restore time. A well tested chopping size is 2047m.  It is permissible to request a
              higher byte_count than available. The resulting  file  will  be  truncated  to  the
              correct  size  of  a  final  piece.  To request a byte_offset higher than available
              yields no file in the ISO image but a SORRY event.  E.g:
               -cut_out /my/disk/file 0 2047m \
               /file/part_1_of_3_at_0_with_2047m_of_5753194821 \
               -cut_out /my/disk/file 2047m 2047m \
               /file/part_2_of_3_at_2047m_with_2047m_of_5753194821 \
               -cut_out /my/disk/file 4094m 2047m \
              While command -split_size is set larger than 0, and if all pieces of a file  reside
              in  the  same  ISO directory with no other files, and if the names look like above,
              then their ISO directory will be recognized and handled like a regular  file.  This
              affects  commands  -compare*,  -update*,  and  overwrite  situations.   See command
              -split_size for details.

       -cpr disk_path [***] iso_rr_path
              Insert the given files or directory trees from filesystem into the ISO image.
              The rules for generating the ISO addresses are similar as with shell command cp -r.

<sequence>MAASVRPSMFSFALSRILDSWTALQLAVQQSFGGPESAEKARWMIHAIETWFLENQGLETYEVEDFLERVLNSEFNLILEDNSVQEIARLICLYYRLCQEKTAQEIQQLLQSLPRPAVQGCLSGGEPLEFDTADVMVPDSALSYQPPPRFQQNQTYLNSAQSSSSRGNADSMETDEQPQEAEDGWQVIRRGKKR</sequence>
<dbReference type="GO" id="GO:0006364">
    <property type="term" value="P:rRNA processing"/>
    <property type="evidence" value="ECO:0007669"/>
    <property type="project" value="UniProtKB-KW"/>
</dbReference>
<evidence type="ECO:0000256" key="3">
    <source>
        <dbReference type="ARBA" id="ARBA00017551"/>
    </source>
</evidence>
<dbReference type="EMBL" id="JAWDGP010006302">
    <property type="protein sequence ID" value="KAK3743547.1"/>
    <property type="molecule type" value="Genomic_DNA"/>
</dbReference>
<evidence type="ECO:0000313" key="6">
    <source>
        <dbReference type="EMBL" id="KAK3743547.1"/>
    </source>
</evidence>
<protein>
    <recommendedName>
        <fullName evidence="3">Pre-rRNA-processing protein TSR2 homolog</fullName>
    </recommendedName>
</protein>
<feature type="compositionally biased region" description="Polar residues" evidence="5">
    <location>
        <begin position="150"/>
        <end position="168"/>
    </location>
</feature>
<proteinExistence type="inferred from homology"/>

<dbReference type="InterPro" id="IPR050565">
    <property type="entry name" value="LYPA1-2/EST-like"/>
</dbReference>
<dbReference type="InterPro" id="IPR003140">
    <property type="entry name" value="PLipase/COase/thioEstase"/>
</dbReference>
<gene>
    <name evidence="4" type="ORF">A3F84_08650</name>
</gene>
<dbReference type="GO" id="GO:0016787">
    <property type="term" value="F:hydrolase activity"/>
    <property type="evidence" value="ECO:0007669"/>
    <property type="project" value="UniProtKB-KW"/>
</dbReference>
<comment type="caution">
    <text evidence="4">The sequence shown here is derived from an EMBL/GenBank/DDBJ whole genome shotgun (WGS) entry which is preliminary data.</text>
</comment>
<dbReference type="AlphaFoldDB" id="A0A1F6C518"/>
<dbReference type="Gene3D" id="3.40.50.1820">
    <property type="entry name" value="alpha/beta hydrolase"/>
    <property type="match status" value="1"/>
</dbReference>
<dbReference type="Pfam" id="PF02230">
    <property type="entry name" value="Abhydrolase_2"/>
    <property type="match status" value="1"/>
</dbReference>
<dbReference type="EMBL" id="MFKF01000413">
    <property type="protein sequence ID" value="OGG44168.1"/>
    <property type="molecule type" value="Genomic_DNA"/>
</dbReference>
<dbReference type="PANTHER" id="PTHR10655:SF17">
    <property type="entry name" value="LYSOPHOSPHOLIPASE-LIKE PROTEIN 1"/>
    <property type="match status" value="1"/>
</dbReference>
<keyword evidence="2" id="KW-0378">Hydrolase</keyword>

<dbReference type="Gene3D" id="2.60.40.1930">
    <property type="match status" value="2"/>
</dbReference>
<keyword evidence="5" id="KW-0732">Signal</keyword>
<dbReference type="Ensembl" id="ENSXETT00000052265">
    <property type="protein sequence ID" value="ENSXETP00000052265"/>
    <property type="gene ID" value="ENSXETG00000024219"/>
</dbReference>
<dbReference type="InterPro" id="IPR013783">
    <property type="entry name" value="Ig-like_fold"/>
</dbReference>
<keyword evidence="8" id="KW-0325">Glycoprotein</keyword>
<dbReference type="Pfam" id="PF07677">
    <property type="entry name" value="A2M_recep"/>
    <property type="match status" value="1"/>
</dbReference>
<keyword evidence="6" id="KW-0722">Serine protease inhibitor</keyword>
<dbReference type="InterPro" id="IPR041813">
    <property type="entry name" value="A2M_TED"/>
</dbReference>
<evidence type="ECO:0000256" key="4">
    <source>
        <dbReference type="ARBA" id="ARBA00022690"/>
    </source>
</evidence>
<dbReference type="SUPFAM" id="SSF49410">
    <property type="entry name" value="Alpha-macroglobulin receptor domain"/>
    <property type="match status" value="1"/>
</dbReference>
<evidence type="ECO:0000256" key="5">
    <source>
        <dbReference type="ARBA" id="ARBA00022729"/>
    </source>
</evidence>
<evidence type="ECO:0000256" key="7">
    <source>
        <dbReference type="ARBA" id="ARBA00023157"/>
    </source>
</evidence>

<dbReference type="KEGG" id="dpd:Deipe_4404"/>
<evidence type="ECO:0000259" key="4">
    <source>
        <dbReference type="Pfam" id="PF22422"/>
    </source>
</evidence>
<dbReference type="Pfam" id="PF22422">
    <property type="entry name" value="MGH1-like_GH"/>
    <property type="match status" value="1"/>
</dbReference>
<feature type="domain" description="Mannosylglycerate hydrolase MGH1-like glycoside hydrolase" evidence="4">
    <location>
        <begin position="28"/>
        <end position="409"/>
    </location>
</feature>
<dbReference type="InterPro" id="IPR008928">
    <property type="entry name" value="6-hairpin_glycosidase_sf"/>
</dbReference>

Nevertheless, directories of the iso_rr_path are created if necessary. Especially a
              not yet existing iso_rr_path will be handled as directory  if  multiple  disk_paths
              are  present.   The leafnames of the multiple disk_paths will be grafted under that
              directory as would be done with an existing directory.
              If a single disk_path is present then a non-existing iso_rr_path will get the  same
              type as the disk_path.
              If  a disk_path does not begin with '/' then -cdx is prepended.  If the iso_rr_path
              does not begin with '/' then -cd is prepended.

       -mkdir iso_rr_path [...]
              Create empty directories  if  they  do  not  exist  yet.   Existence  as  directory
              generates a WARNING event, existence as other file causes a FAILURE event.

       -lns target_text iso_rr_path